Functional Managers Acting as Scrum Masters: Not a Good Idea

I often meet people who are transitioning to agile, and they decided to pick Scrum, because it’s a helpful project management framework. Ok, that makes sense. But then they decide that they no longer need project managers, and that the development manager can act as the Scrum Master.

The Scrum Master is not a management position. The Scrum Master protects the team’s process and removes the team’s obstacles. For me, the Scrum Master is analogous to the project manager. (I’ve never believed in command-and-control PMs.)

There is still a need for managers, but a little differently.  I don’t see the need for functional managers. The agile team needs a manager who champions that whole team. That means that the champion managers need to understand all the functional parts in the team, so they can help each team member.

But the real issue is that it’s a bad idea to have a manager be a Scrum Master. Here’s why:

  1. The Scrum Master is a part of the team, and the manager, because of his/her titular authority can never be a part of the team.
  2. People are reluctant to take a risk in front of their managers. (Bob Sutton in Weird Ideas That Work: How to Build a Creative Company cites data about this.)
  3. Managers set direction, which is more strategic work. They do this with managing the project portfolio, looking at the makeup of the teams, seeing if they need more people. Scrum Master work is tactical, about the day-to-day work of the project team. If you have to choose between strategic work and tactical work, which one will win? (Tactical, all the time.)

So what does happen to the managers when an organization transitions to agile? They help teams self-organize. They manage the project portfolio. They provide feedback and coaching. They champion the team. They take the lead on hiring.

Managers, do your management job. Project teams, including the Scrum Master, do your project work. The two types of work intersect above the project, not in it.

About Johanna Rothman

I help managers and leaders do reasonable things that work.
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7 Responses to Functional Managers Acting as Scrum Masters: Not a Good Idea

  1. Well written…

    The scrum master should not have any administrative authority

    :-)
    Anders

  2. Hans Hartmann says:

    I fully agree. However, I don’t know whether the European understanding of manager is similar to the American one.

    Nevertheless, it seems to be quite difficult to spot really good scrum managers.
    And actually it does not only adher to SCRUM. Any agile method lives on its champions. “Lives” is the keyword. You can not impose a method you must live it.

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  6. Ryan Burlage says:

    What if a functional manager try’s to impose a standardization that is in the works?

    Background:
    Company I work for went agile and scrum, so now we have scrum teams with Devs, BA’s, and QA personnel.
    We are all learning to be able to do each others tasks.

    Before the change each of these team members had direct managers, these managers have been converted into functional managers to assist with individual needs, career paths, and objectives.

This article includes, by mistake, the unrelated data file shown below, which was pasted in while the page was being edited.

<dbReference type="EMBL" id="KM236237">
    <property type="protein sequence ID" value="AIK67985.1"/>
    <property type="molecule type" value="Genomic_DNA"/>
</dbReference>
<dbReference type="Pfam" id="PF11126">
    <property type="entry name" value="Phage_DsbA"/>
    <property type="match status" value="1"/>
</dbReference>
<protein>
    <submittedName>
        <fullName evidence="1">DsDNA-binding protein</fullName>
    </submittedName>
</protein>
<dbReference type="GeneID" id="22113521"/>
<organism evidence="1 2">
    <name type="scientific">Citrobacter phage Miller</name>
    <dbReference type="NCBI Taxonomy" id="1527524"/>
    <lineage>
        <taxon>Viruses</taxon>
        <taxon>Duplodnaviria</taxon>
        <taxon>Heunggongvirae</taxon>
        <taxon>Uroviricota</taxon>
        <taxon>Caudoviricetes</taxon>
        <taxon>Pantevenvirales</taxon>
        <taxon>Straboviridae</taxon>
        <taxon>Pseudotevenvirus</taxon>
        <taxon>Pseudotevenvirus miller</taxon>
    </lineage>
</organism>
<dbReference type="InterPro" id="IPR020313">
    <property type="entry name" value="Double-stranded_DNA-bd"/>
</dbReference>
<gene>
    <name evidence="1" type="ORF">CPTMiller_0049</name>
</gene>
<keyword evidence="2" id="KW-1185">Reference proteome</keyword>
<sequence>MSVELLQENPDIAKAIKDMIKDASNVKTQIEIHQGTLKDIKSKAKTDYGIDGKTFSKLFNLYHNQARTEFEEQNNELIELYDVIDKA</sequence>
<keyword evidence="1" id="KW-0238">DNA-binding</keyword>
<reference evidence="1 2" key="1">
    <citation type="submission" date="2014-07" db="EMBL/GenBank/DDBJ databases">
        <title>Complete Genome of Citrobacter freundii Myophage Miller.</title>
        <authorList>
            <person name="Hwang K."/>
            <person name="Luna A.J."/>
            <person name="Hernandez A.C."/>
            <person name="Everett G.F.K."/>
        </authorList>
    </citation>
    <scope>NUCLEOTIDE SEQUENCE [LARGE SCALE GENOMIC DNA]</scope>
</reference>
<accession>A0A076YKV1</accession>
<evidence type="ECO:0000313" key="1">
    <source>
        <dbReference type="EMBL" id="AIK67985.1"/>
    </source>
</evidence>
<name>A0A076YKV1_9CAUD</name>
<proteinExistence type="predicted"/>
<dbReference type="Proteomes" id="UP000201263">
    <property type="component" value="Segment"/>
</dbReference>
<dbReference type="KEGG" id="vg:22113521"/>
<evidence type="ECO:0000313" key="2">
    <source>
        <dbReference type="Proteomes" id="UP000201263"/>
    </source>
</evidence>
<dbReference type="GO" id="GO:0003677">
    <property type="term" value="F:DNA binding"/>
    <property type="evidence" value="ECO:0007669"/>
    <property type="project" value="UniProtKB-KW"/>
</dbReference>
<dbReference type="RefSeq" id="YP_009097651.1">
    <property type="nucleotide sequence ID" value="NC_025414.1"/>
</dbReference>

Situation:
    There was a directive to start automating a lot of the work teams do.
    One of the functional managers has been put in charge of a 3rd party company to create an automation solution. It has been 4 months with almost nothing delivered.
    Also at the time it wasn’t communicated what was going on regarding this automation tool and who was heading the initiative.

    The team I am on is becoming a role model team because our velocity is increasing and we have huge improvements. We are very open and discussing everything and work well together as a team.
    A few of us found an open source technology that would allow us to automate our testing in just a couple weeks. This solution would help push us to the next level in becoming even more of a high performance team.
    The functional manager found out about this and pulled 2 of her employees she managed directly aside that are on our team and told them basically that our solution is wrong and that we need to conform to the standardization that this 3rd party company is putting together that she is managing.

    I am all for standardization, however the way I felt things went down is that she squashed any movement for our team, by leaving nobody to bat for our team because she imposed her power and said we were wrong for doing what we started to do.

    I believe this runs counter to the continuous improvement ideals underlying scrum.

    I think this is a pretty common experience, and I am wondering how the best way to handle a situation like this would be?

  7. Hi Ryan, Well. You have a number of issues here.

    The manager who is trying to standardize on something else, is quashing your self-management. Even if she is correct about the tool, she is doing it wrong. And, if that 3rd party hasn’t delivered anything, why is she staking her future on them? Makes no sense.

    I wrote one of my management myths about this. See Who Solves Which Problems?.

    You are correct. She is not living the agile culture. Which means you are not able to, either. Which prompts the next question: Have you provided her feedback? Have you explained what she is doing?

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